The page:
Saturday, July 12, 2003

for some reason i've been thinking over these few days what i would like to do with my life post-college and perhaps even post-PSC. right now there are several options:

(a) stay in the civil service. this depends on my liking what i'm doing, of course, once i start work. that, in turn, is contingent on what i choose to do when i finish school, something that i like to mull over now and then. i'm really tempted to say that i want to go to Education, because i'm interested in it -- but i'm also afraid because MOE is one of the most stolidly bureaucratic of our ministries, and i'm afraid that the experience will break me. on the one hand i really want things to change for the kids; on the other hand the experience of being unable to get anything to change for them might just kill me. other options to keep in mind: probably Mindef, or Finance. somewhere i can hopefully use both the economics training and the political science. i think regardless of whether i stay i would like to go back to school and get an MA at least.

(b) leave the civil service but enter education in some capacity. i'm getting quite excited about this whole Raffles Program thing, and listening to dad talk about it last weekend gave me some ideas about what i would like to do with it. talked to Dan also last night about the possibility of teaching something i'm genuinely interested in -history of the modern world, or perhaps east asian history- in this program, and got quite excited about it. so there's a possibility, if i want to be an educator without being MOE. i think of it as a new form of education, something more all rounded than anything we've tried before, and if i can be some part of making that a reality, i would really love to do it. i think, however, that this route would entail my getting some post-grad work done in the field of education. not sure if that's something i'm willing to do just now.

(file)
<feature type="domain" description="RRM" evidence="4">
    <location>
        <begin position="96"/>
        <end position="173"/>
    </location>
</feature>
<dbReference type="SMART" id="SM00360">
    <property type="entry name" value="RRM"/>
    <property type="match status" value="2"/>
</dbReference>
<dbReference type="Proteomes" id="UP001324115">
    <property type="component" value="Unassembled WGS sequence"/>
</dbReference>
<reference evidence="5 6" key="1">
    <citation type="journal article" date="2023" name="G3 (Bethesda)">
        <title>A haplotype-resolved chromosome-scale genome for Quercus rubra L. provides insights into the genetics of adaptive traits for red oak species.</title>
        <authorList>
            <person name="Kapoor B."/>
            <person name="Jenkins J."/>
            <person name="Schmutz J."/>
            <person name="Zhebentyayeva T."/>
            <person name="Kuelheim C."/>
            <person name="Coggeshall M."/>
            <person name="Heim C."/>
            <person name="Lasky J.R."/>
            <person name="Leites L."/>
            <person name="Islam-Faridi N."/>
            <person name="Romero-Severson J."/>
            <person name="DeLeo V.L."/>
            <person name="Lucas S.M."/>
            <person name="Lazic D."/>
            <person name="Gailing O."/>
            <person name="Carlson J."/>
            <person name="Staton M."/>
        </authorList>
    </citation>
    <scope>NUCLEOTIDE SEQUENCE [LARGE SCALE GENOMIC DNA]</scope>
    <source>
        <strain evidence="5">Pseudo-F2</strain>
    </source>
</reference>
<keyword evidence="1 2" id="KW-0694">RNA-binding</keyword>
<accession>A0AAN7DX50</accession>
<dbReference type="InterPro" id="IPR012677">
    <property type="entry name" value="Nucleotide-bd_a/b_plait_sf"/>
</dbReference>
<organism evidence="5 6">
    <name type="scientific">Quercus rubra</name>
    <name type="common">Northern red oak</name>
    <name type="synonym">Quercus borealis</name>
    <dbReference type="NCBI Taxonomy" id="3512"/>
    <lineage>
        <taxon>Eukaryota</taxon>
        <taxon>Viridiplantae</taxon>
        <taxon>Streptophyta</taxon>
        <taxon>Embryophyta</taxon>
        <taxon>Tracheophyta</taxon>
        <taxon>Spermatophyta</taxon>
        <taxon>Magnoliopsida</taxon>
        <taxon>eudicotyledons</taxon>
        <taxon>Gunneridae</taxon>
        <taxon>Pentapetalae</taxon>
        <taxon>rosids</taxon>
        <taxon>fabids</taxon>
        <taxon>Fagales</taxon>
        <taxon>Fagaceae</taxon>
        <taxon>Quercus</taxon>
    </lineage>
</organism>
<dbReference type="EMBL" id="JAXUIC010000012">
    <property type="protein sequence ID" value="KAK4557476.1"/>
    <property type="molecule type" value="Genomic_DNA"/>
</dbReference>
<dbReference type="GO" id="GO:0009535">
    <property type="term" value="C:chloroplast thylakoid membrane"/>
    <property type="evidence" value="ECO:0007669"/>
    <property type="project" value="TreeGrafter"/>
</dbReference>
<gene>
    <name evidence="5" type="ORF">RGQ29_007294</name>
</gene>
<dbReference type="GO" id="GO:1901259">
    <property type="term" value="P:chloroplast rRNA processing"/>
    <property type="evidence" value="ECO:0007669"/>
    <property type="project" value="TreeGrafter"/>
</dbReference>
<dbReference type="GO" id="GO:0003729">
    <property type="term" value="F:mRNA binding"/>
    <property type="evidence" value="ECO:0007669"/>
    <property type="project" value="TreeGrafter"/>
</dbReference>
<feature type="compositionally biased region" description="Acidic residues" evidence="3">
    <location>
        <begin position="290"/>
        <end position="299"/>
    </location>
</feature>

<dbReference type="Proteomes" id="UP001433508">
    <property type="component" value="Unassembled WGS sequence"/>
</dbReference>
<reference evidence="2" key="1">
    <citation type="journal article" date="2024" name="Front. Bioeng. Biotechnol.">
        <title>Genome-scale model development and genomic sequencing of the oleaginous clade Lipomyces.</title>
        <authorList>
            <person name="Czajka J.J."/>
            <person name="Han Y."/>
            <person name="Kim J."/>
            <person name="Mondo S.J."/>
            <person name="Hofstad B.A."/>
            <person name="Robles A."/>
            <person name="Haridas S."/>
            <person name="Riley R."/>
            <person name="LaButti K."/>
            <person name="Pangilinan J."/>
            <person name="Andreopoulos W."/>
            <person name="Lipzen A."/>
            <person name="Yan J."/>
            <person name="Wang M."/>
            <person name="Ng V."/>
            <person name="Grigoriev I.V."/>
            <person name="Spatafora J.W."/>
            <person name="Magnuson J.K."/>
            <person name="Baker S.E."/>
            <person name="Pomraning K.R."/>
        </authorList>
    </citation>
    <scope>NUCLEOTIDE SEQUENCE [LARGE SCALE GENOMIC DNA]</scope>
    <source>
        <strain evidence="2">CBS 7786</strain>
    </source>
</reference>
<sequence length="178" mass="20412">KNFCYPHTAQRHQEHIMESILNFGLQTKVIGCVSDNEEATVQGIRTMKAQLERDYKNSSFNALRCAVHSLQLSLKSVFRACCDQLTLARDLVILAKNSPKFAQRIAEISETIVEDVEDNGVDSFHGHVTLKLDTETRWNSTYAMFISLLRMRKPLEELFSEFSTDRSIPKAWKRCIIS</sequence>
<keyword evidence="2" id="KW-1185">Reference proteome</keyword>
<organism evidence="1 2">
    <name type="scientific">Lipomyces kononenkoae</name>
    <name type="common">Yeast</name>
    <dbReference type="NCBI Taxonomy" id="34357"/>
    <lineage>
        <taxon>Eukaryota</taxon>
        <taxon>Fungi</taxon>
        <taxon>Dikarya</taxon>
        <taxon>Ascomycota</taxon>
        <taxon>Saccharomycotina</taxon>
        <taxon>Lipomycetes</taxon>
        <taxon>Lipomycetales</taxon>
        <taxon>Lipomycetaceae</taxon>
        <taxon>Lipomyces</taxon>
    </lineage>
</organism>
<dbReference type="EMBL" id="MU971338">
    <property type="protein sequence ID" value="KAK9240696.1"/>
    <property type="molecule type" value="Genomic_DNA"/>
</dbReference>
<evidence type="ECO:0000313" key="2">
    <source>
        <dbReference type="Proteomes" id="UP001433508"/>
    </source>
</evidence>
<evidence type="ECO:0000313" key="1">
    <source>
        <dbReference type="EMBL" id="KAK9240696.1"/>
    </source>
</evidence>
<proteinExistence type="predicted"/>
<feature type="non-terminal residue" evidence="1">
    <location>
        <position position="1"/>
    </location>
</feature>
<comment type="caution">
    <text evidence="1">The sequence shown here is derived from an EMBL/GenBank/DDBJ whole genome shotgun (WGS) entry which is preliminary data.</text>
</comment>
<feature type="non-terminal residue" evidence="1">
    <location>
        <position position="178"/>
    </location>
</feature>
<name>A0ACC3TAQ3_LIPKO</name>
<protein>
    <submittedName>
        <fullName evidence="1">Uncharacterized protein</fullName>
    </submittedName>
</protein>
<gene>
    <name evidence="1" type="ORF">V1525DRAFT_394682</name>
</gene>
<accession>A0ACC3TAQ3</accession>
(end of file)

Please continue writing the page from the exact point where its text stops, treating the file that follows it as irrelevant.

(c) go back to school, get my post-grad, stay in academia forever. the idea of being an academic historian is quite quite appealling. sometimes i like to live life in the clouds, you know? reality doesn't have to exist for me except in a sort of theoretical, -people and places and time must exist so i can write about them- sort of way. a world i can retreat into, a world that makes sense and isn't necessarily full of stupid people who bullishly shoulder their way toward certain death and destruction, who squirm into corners in the blind belief that specialisation is safety and security. one of my profs once told me that i have the brain of a historian -amused- perhaps i will get the chance to prove him right in the future. have yet to decide what i want to get a post-grad in -although at this point econ is pretty much out of the picture- either in political science, or in east asian studies. the way my mind works though, it'll probably be a polsci degree with east asian historical focus maybe. the real problem i have with east asian studies is that i'm not really interested in anything beyond the histories of the various places -- you know, things like 'culture' and 'art' -- they're ideas and concepts that i don't really have any interest in dealing with. i just want to know what made things happen the way things happened.

one thing is certain though: i'm not going into the business world, the private sector, whatever you want to call it. i'll never be an economically productive member of singaporean society. it holds no appeal to me -- a great disappointment to mom, unfortunately -- compared with the allure of school. i want to be a perpetual student.


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